Read an Excerpt From "Pope Francis' Little Book of Wisdom"

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Pope Francis' Little Book of Wisdom: The Essential Teachings
Compiled by Andrea Kirk Assaf

Part One: Hope & Joy

Daily contemplation of the Gospel helps us to have true hope. Keeping our gaze fixed on Jesus is the core of hope.

To protect creation, to protect every man and every woman, to look upon them with tenderness and love, is to open up a horizon of hope; it is to let a shaft of light break through the heavy clouds; it is to bring the warmth of hope!

This is Christian hope: that the future is in God's hands.

You have in your heart a promise of hope. You are bearers of hope. You, in fact, live in the present, but are looking at the future. You are the protagonists of the future, artisans of the future.

Freedom and hope go hand in hand… wherever this is no hope, there can be no freedom.

Do not allow yourselves to be robbed of hope, and carry one! On the contrary, sow hope.

Christ is the one who renews every wonderful thing of creation; He's the reason of our hope. And this hope does not delude because He is faithful. He can't renounce Himself. This is the virtue of Hope.

Hope is the most humble of the three theological virtues, for it hides itself in this life.

It's best to not confuse optimism with hope. Optimism is a psychological attitude toward life. Hops goes further.

Hope is having our hearts anchored to our loved one, our ancestors, to where the saints are, where Christ is, where God is.

Hope is not for one person alone, hope is something we do together! We must keep hope alive together, all of you, and all of us, who are so far away.

There are difficult moments in life, but with hope the soul goes forward and looks ahead to what awaits us.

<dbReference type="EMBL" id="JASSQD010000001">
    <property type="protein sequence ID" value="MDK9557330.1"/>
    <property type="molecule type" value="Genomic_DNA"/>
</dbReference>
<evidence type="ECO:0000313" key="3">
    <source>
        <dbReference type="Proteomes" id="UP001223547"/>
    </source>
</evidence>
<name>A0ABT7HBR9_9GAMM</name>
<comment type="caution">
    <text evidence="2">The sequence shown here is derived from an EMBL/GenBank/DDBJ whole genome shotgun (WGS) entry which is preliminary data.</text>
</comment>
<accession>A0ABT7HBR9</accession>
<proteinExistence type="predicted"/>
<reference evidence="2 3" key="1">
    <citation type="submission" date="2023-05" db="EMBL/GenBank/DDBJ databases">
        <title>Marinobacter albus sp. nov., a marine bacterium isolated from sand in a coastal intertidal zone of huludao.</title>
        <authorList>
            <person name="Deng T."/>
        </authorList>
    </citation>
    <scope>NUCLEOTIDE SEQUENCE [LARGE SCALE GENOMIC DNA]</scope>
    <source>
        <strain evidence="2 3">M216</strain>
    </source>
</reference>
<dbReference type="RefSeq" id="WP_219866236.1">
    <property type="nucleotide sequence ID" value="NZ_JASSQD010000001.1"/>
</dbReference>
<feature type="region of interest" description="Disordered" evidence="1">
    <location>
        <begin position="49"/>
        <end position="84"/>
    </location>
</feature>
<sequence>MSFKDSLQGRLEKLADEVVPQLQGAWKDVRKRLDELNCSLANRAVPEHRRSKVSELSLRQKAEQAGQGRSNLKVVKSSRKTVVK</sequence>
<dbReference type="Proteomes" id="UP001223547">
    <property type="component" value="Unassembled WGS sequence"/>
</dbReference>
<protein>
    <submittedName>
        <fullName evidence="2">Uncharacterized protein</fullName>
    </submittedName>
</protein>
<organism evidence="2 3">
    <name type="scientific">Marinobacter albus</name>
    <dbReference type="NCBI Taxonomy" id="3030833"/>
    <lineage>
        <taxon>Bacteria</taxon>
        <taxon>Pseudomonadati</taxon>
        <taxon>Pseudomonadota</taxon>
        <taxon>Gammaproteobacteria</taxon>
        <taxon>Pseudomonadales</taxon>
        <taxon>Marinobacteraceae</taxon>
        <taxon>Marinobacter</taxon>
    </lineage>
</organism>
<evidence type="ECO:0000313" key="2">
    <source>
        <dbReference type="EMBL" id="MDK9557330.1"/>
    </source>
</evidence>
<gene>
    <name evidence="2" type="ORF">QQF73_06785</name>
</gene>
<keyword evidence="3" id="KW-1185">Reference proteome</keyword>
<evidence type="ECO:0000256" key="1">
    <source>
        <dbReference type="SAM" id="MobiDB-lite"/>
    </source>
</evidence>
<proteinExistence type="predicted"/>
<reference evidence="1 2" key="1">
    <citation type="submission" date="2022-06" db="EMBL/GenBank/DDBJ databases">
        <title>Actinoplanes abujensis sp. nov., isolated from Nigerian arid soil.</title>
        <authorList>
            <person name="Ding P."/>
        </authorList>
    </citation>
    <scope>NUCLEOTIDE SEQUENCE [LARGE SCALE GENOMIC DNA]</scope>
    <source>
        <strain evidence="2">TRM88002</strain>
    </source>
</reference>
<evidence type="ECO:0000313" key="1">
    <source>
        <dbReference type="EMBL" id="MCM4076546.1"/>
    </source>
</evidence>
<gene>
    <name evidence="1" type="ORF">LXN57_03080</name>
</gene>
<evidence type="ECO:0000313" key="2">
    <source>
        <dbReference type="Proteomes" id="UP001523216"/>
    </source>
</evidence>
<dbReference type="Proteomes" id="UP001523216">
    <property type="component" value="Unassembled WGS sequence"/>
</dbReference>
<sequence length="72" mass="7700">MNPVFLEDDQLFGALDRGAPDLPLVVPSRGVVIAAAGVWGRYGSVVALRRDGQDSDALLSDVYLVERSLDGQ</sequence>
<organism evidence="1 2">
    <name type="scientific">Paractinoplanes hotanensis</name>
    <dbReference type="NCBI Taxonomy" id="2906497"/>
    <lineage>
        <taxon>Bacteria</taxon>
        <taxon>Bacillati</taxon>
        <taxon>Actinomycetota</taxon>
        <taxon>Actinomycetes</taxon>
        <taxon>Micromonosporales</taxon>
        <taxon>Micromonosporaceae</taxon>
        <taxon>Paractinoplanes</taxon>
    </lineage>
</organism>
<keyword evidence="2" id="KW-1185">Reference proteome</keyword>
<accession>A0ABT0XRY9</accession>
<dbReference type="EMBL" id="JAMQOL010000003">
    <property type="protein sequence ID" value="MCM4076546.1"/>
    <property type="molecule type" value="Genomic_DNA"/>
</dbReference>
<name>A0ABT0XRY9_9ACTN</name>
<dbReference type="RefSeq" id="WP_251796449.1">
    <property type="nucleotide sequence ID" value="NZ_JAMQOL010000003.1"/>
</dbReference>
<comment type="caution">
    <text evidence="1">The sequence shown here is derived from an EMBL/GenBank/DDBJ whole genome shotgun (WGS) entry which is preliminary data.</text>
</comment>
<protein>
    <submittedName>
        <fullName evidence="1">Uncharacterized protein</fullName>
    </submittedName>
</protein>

Anyone exercising a role of leadership – allow me to say, anyone whom life has anointed as a leader – needs to have practical goals and to seek specific means to attain them. At the same time, there is always the risk of disappointment, resentment, and indifference, if our plans and goals do not materialize. Here I would appeal to the dynamic of hope that inspires us to keep pressing on, to employ all our energies and abilities on behalf of those for whom we work, accepting results, making it possible to strike out new paths, being generous even without apparent results, yet keeping hope alive, with the constancy and courage that comes from accepting a vocation as leader and guide.

We are all called to rekindle in our hearts an impulse of hope, that should result in concrete works of peace, reconciliation, and fraternity.

There is never a reason to lose hope. Jesus says: 'I am with you until the end of the world.'

Every period of history is marked by the presence of human weakness, self-absorption, complacency, and selfishness, to say nothing of the concupiscence which preys upon us all. These things are ever present under one guise or another; they are due to our human limits rather than particular situations. Let us not say, then, that things are harder today; they are simply different. But let us learn also from the saints who have gone before us, who confronted the difficulties of their own day. So I propose that we pause to rediscover some of the reasons which can help us to imitate them today.

For us Christians, wherever the Cross is, there is hope, always. If there is no hope, we are not Christina. That is why I like to say, do not allow yourselves to be robbed of hope. May we not be robbed of hope because this strength is a grace, a gift from God which carries us forward with our eyes fixed on Heaven.

Christian hope is not a ghost and it does not deceive. It is a theological virtue and therefore, ultimately, a gift from God that cannot be reduced to optimism, which is only human. God does not mislead hope; God cannot deny himself. God is all promise.

This is the joy which we experience daily, amid the little things of life, as a response to the loving invitation of God our Father: 'My child, treat yourself well, according to your means… Do not deprive yourself of the day's enjoyment (Sir 14:II, 14). What tender paternal love echoes in these words.

The Gospel, radiant with the glory of Christ's cross, constantly invites us to rejoice… Why should we not also enter into this great stream of joy?

No one can strip us of the dignity bestowed upon us by this boundless and unfailing love. With a tenderness which never disappoints, but is always capable of restoring our joy, He makes it possible for us to lift up our heads and to start anew.

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